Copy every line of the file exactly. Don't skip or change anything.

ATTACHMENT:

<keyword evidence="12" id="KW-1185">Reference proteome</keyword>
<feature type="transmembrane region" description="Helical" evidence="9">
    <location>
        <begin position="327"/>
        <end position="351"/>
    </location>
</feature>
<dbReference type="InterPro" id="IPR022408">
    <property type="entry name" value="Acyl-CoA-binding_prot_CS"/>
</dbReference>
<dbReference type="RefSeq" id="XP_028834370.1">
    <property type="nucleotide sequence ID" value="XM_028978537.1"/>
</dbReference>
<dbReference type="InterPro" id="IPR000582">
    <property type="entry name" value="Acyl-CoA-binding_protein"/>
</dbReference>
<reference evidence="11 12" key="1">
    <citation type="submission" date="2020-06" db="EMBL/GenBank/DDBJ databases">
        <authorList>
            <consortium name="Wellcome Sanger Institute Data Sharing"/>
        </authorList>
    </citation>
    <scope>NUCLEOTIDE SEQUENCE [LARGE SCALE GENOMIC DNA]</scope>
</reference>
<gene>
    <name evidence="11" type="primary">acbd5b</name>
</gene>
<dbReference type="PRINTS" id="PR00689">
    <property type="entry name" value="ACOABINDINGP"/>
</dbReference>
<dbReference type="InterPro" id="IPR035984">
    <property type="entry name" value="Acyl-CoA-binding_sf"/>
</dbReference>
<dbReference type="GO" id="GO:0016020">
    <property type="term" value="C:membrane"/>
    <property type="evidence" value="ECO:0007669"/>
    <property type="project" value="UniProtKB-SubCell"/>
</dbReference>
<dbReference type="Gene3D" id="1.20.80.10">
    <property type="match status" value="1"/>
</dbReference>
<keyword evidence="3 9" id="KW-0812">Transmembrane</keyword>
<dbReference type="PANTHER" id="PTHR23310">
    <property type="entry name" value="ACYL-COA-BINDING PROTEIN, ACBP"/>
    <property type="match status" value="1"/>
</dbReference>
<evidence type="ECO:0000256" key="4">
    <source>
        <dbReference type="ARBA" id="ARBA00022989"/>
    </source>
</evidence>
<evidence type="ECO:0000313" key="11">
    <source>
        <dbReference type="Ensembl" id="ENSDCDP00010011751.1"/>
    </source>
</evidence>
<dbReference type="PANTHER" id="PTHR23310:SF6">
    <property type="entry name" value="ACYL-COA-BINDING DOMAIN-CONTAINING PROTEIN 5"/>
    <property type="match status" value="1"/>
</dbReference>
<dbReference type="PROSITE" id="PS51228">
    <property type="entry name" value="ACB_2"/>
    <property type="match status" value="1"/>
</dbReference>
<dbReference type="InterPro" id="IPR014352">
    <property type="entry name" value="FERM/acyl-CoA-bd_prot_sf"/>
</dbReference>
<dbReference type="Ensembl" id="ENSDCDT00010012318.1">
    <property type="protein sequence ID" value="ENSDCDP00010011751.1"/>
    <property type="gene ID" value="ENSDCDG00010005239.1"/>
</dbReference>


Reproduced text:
<keyword evidence="12" id="KW-1185">Reference proteome</keyword>
<feature type="transmembrane region" description="Helical" evidence="9">
    <location>
        <begin position="327"/>
        <end position="351"/>
    </location>
</feature>
<dbReference type="InterPro" id="IPR022408">
    <property type="entry name" value="Acyl-CoA-binding_prot_CS"/>
</dbReference>
<dbReference type="RefSeq" id="XP_028834370.1">
    <property type="nucleotide sequence ID" value="XM_028978537.1"/>
</dbReference>
<dbReference type="InterPro" id="IPR000582">
    <property type="entry name" value="Acyl-CoA-binding_protein"/>
</dbReference>
<reference evidence="11 12" key="1">
    <citation type="submission" date="2020-06" db="EMBL/GenBank/DDBJ databases">
        <authorList>
            <consortium name="Wellcome Sanger Institute Data Sharing"/>
        </authorList>
    </citation>
    <scope>NUCLEOTIDE SEQUENCE [LARGE SCALE GENOMIC DNA]</scope>
</reference>
<gene>
    <name evidence="11" type="primary">acbd5b</name>
</gene>
<dbReference type="PRINTS" id="PR00689">
    <property type="entry name" value="ACOABINDINGP"/>
</dbReference>
<dbReference type="InterPro" id="IPR035984">
    <property type="entry name" value="Acyl-CoA-binding_sf"/>
</dbReference>
<dbReference type="GO" id="GO:0016020">
    <property type="term" value="C:membrane"/>
    <property type="evidence" value="ECO:0007669"/>
    <property type="project" value="UniProtKB-SubCell"/>
</dbReference>
<dbReference type="Gene3D" id="1.20.80.10">
    <property type="match status" value="1"/>
</dbReference>
<keyword evidence="3 9" id="KW-0812">Transmembrane</keyword>
<dbReference type="PANTHER" id="PTHR23310">
    <property type="entry name" value="ACYL-COA-BINDING PROTEIN, ACBP"/>
    <property type="match status" value="1"/>
</dbReference>
<evidence type="ECO:0000256" key="4">
    <source>
        <dbReference type="ARBA" id="ARBA00022989"/>
    </source>
</evidence>
<evidence type="ECO:0000313" key="11">
    <source>
        <dbReference type="Ensembl" id="ENSDCDP00010011751.1"/>
    </source>
</evidence>
<dbReference type="PANTHER" id="PTHR23310:SF6">
    <property type="entry name" value="ACYL-COA-BINDING DOMAIN-CONTAINING PROTEIN 5"/>
    <property type="match status" value="1"/>
</dbReference>
<dbReference type="PROSITE" id="PS51228">
    <property type="entry name" value="ACB_2"/>
    <property type="match status" value="1"/>
</dbReference>
<dbReference type="InterPro" id="IPR014352">
    <property type="entry name" value="FERM/acyl-CoA-bd_prot_sf"/>
</dbReference>
<dbReference type="Ensembl" id="ENSDCDT00010012318.1">
    <property type="protein sequence ID" value="ENSDCDP00010011751.1"/>
    <property type="gene ID" value="ENSDCDG00010005239.1"/>
</dbReference>